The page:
The department has an additional commitment to sharing its knowledge and skills with the rest of the university community, with local schools, and with community based organizations of the Bay Area.

The B.S. program stresses a basic foundation in mathematics and physics, and a thorough study of the fundamentals of the discipline--software development, computer architecture, operating systems, programming languages, algorithms, and the theoretical foundations of computer science. A wide variety of elective courses such as database systems, artificial intelligence, computer architecture and graphics, allow students to emphasize study in selected areas. Ethical and social issues of computing are discussed throughout the curriculum. Senior courses include teamwork and group project assignments in order to better prepare students for the future job markets. A number of skill based courses have been added to provide necessary training in the latest software technologies.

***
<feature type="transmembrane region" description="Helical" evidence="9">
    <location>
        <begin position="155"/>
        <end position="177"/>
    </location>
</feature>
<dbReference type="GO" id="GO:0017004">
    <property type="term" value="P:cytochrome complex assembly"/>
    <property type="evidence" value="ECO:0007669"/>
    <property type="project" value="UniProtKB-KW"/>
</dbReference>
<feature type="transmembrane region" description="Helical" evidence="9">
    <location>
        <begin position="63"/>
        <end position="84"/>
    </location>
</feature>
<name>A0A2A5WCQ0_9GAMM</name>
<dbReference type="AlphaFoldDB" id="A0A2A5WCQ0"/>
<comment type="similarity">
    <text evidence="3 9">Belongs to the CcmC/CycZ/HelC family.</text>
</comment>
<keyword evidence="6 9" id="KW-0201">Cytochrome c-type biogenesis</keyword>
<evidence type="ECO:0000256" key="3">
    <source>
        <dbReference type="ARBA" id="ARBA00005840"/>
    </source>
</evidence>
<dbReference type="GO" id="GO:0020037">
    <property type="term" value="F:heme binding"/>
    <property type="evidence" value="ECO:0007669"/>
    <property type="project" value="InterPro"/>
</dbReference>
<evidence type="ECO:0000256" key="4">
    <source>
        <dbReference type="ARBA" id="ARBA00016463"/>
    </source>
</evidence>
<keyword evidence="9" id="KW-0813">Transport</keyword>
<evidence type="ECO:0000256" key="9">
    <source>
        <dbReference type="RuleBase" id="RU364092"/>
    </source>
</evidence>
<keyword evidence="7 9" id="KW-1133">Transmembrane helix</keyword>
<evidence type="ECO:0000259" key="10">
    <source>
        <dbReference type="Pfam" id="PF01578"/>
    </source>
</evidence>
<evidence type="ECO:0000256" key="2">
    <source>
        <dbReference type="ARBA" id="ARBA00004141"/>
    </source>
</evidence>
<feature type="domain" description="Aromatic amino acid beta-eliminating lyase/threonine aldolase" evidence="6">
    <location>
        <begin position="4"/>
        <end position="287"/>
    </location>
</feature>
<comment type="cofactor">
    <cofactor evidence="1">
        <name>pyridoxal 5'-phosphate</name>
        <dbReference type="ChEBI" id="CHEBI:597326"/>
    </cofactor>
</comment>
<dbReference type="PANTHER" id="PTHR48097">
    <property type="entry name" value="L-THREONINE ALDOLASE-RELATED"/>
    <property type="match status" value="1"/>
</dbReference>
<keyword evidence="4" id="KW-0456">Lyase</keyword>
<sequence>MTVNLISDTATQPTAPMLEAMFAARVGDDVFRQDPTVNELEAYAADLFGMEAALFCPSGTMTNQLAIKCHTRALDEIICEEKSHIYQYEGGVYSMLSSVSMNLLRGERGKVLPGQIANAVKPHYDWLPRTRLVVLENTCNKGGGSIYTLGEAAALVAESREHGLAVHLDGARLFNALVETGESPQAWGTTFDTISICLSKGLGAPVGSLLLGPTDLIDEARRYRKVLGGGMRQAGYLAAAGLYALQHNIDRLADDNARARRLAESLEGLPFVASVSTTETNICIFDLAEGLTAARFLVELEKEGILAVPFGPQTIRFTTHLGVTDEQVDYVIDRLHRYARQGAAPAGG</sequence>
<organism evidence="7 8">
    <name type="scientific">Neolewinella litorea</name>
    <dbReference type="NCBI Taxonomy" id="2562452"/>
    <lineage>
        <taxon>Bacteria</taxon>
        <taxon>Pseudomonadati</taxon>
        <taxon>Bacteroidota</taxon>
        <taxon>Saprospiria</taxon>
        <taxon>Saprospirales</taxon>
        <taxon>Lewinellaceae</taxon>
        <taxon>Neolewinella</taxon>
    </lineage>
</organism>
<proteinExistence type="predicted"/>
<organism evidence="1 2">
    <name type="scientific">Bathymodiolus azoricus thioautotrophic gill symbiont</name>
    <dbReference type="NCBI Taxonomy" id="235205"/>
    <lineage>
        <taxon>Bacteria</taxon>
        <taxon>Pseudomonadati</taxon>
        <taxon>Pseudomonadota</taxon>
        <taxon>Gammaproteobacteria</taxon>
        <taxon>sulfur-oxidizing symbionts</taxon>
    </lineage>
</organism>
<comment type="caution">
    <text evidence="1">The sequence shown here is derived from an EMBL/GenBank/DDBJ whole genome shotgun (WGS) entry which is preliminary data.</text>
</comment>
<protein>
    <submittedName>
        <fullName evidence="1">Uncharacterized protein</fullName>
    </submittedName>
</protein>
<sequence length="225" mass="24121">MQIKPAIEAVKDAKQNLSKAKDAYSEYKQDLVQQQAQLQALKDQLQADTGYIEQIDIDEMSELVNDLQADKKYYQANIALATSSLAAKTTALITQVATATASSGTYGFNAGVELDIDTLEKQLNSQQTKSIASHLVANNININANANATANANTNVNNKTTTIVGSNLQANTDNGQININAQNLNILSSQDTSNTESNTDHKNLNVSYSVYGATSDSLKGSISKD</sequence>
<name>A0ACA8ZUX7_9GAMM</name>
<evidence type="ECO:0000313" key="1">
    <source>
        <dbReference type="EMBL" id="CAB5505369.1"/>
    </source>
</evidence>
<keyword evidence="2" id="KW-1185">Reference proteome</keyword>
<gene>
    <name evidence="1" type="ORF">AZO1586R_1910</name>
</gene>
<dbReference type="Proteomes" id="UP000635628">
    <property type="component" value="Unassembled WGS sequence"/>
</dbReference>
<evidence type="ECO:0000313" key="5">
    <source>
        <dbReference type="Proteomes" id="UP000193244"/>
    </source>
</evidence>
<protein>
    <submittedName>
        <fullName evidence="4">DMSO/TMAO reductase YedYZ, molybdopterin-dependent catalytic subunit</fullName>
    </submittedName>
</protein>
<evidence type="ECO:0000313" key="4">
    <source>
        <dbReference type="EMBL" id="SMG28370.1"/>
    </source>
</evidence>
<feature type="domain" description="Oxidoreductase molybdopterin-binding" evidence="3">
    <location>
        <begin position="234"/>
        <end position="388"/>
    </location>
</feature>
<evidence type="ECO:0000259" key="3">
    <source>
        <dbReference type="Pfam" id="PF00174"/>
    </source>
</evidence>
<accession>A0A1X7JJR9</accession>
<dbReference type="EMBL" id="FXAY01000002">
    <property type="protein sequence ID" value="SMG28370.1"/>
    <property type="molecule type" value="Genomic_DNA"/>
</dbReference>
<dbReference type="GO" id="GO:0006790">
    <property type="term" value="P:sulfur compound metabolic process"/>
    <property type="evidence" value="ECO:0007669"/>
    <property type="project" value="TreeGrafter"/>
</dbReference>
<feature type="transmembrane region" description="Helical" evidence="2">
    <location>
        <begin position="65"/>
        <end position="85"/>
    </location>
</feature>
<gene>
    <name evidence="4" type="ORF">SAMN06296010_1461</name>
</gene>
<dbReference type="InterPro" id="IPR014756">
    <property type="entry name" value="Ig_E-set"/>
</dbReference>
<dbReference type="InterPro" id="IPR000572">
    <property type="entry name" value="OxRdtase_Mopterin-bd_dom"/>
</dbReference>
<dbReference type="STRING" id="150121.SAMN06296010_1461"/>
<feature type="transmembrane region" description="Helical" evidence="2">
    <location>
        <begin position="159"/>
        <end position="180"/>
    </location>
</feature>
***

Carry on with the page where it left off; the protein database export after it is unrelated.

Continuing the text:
The Master of Science in Computer Science prepares students for a wide variety of careers in computing or related industries as well as for advanced study toward a Ph.D. Our program blends strong and practical education with high quality research and project activities. In addition to a curriculum covering the breadth of the computing discipline, the program offers two specializations, software engineering and computing for life sciences. The concentration in software engineering covers the design and development of large yet useable software systems in a world where software teams are distributed globally. The concentration in computing for life sciences covers the development of computer applications and technologies aimed at supporting the burgeoning biotechnology industry. The research component of our graduate studies has been significantly increased and involves students in pursuing research projects, writing papers and attending conferences. The program is supported by the newly formed SFSU Center for Computing for Life Sciences (http://cs.sfsu.edu/ccls/index.html) and several specialized laboratories which provide research and project focus as well as opportunities to collaborate with faculty and students from other SFSU departments and industry.